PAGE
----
• Reminds me of the bootable CD standard, which was actually named "El Torito" after the Mexican restaurant it was invented in.

    http://en.wikipedia.org/wiki/El_Torito_(CD-ROM_standard) [wikipedia.org]

  • > The sketches featuring boxes labeled PDP-11 and pointers to "The Ether" would eventually be translated into a big-time business for 3Com, Digital Equipment Corp, and now, just about anybody in the computer, telecom and networking businesses ..

    How did this happen without patent protection for "The Ether"?

  • GE Corporate R&D had placemats in their executive dining room printed with sections for text, drawing, graph paper and signature lines for patent disclosure witnessing.
  • Original concept for Kill Bill was also written out on napkins.
    • Original concept for Kill Bill was also written out on napkins.

      That explains a lot.

    • Sadly, the final script was also written in a napkin.

      Disclaimer: I love the visuals of the film but seriously it has not much of an story.

  • http://www.networkworld.com/community/blog/napkins-where-ethernet-compaq-and-facebook [networkworld.com]â(TM)s- (apostrophe seems to have broken the URL/link) shows "Page not found" error. :(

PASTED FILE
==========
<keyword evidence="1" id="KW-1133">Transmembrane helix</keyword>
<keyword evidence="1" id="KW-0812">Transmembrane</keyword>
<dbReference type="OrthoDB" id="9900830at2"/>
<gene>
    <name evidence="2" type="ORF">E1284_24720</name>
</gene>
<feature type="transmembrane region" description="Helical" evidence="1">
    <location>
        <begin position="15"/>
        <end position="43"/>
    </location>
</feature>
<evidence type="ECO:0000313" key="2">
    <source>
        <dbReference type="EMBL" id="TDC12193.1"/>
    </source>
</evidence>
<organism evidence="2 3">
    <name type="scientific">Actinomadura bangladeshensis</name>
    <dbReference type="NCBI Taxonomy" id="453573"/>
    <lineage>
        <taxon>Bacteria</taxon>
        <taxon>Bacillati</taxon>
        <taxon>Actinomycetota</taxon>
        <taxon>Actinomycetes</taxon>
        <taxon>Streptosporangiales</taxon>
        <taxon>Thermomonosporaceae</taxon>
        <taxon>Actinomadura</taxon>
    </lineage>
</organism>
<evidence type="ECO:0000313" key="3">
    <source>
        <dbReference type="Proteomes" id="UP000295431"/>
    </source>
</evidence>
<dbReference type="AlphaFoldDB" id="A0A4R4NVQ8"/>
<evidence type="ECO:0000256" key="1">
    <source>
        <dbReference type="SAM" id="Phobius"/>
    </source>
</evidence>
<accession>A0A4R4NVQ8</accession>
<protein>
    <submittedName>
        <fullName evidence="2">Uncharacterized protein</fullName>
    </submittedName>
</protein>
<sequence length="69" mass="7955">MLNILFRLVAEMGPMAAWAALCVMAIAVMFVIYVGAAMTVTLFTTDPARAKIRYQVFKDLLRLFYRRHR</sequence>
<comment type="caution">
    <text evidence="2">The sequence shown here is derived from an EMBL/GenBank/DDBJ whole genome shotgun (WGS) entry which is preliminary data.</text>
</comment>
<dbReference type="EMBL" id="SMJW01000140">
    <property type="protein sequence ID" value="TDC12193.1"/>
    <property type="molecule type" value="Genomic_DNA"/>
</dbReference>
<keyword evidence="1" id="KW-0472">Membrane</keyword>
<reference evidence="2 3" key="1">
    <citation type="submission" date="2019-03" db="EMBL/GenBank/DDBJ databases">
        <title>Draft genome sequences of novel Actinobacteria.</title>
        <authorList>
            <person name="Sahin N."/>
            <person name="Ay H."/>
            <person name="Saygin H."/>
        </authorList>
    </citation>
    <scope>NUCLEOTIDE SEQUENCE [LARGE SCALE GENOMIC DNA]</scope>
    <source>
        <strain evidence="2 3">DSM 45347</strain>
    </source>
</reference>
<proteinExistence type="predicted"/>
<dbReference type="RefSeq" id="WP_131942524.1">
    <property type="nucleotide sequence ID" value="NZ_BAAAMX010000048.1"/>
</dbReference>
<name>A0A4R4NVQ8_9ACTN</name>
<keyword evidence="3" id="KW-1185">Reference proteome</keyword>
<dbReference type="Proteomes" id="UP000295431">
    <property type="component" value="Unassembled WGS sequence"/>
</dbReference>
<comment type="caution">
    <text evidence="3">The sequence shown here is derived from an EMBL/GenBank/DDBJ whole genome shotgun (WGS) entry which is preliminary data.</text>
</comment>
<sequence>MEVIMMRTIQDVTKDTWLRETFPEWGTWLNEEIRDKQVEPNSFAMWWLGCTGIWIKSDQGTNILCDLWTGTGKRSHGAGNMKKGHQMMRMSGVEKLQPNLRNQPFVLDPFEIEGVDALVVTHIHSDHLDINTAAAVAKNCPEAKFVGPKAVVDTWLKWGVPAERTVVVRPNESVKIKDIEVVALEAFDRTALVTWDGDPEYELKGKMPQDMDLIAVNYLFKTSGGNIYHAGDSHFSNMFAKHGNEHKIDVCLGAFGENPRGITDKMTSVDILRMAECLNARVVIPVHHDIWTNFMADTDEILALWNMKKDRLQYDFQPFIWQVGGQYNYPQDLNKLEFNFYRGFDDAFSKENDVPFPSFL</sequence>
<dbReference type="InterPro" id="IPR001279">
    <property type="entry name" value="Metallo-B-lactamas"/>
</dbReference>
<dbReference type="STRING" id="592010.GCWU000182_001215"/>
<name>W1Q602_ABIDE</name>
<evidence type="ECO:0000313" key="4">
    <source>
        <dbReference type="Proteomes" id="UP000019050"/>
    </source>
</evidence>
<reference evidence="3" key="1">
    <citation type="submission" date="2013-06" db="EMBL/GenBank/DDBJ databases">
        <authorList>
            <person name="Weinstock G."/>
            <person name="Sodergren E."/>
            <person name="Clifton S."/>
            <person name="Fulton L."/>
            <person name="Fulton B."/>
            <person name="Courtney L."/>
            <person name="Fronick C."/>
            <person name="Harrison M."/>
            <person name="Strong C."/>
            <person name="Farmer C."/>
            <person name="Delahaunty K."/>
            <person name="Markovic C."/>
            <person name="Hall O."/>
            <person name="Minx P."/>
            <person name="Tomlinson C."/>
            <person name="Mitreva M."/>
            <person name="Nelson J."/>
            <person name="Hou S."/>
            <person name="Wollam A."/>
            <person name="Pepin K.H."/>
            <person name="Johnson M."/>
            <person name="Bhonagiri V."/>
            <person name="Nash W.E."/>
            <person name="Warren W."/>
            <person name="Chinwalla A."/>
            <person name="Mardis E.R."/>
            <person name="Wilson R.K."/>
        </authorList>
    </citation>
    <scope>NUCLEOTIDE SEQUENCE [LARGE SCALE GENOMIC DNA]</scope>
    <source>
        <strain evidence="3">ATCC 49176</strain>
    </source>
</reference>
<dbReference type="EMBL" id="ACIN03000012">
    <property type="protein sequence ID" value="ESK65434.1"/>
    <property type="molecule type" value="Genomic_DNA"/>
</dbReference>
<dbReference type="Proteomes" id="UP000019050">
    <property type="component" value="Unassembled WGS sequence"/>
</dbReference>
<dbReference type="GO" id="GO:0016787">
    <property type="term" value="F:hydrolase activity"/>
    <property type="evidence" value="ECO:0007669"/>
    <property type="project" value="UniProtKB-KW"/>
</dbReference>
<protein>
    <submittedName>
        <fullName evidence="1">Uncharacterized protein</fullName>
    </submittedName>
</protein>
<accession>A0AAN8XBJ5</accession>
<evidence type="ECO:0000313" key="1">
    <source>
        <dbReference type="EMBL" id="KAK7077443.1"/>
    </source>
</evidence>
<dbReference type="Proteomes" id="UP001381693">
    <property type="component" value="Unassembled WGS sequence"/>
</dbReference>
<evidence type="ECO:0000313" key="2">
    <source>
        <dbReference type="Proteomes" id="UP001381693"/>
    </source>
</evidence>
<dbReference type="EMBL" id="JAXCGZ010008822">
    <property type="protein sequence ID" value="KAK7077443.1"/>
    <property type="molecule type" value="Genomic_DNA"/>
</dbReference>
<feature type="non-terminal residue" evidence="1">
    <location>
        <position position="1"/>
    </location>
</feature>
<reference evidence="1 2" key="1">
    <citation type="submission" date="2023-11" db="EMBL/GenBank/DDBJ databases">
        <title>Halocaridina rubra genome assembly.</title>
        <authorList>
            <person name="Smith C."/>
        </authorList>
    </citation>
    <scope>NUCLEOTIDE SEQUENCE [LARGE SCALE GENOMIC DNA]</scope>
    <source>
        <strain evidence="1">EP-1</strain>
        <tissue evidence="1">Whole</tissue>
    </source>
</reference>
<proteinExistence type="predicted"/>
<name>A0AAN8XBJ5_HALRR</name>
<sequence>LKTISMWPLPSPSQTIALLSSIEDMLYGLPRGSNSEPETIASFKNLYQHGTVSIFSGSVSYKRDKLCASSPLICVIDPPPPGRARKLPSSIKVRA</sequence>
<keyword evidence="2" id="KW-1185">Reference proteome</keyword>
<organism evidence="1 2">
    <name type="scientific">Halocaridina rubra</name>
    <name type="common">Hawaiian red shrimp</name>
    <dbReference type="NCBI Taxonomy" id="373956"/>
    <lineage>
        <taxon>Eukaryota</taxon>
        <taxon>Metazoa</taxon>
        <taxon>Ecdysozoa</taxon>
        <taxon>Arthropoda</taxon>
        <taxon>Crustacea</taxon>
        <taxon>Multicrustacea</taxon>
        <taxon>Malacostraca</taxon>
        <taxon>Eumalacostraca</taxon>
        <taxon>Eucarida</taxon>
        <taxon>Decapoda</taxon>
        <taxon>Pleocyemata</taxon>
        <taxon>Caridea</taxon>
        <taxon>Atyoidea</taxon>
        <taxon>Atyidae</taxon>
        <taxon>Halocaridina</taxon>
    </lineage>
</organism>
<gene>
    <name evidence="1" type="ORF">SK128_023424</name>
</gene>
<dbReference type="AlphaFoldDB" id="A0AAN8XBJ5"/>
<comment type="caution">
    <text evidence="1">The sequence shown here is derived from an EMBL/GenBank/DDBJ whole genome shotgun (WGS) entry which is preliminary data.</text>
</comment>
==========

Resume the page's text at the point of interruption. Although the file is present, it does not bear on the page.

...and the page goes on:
• I have discovered a truly marvelous proof of this, which this napkin is too folded and greasy to contain.
  • Churchill and Stalin did write down the partition of East Europe in a napkin.

  • "Napkins don't really stack up well against hard drives or even floppy disks for preserving data over time." Really! We know that Gudea of Lagash reigned from 2144 - 2124 B.C., four thousand one hundred and fifty-five years ago, because clay cuneiform tablets from that time are in the Library of Congress. In China, we have paper records two thousand, two hundred years old. Land records in England can be traced from the Doomsday Book of 1086 until today, and the 925 year-old book can be read today.
  • Duke Nukem Forever was originally envisioned on a napkin as well. Mind you, that being so long ago I would assume napkins were all we had to put our designs down back then.....

    I guess the problem is the staff wrote their deadlines for the project on that napkin as well, and it was clearly lost to time.

  • Anybody old enough to remember the 1980s might remember the Video Toaster. It was designed on the back of a napkin as well.

  • Since Tux Paint is basically the only thing I ever talk about... yeah... Tux Paint was first designed on a napkin at lunch. And I've also heard it's been used as a "quick, virtual 'back of a napkin'" for some engineering designs, since most other drawing programs are too clunky for quick sketches. :)

%DCL-MEM-BAD, bad memory VMS-F-PDGERS, pudding between the ears